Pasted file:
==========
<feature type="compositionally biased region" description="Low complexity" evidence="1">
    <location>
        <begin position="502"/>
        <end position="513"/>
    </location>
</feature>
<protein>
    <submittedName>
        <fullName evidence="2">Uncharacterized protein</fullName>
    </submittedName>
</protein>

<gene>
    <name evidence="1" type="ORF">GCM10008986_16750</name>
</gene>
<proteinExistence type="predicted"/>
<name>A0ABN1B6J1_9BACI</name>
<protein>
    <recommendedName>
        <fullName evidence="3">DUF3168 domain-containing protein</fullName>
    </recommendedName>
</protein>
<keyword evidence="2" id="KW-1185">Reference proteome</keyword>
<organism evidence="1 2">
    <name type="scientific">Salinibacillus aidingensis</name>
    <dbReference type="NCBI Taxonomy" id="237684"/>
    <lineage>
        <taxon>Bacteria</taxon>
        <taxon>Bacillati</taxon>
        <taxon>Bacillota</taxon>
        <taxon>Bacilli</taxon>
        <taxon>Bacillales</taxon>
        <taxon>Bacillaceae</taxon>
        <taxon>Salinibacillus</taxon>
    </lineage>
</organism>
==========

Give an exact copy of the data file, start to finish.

<feature type="compositionally biased region" description="Low complexity" evidence="1">
    <location>
        <begin position="502"/>
        <end position="513"/>
    </location>
</feature>
<protein>
    <submittedName>
        <fullName evidence="2">Uncharacterized protein</fullName>
    </submittedName>
</protein>

<gene>
    <name evidence="1" type="ORF">GCM10008986_16750</name>
</gene>
<proteinExistence type="predicted"/>
<name>A0ABN1B6J1_9BACI</name>
<protein>
    <recommendedName>
        <fullName evidence="3">DUF3168 domain-containing protein</fullName>
    </recommendedName>
</protein>
<keyword evidence="2" id="KW-1185">Reference proteome</keyword>
<organism evidence="1 2">
    <name type="scientific">Salinibacillus aidingensis</name>
    <dbReference type="NCBI Taxonomy" id="237684"/>
    <lineage>
        <taxon>Bacteria</taxon>
        <taxon>Bacillati</taxon>
        <taxon>Bacillota</taxon>
        <taxon>Bacilli</taxon>
        <taxon>Bacillales</taxon>
        <taxon>Bacillaceae</taxon>
        <taxon>Salinibacillus</taxon>
    </lineage>
</organism>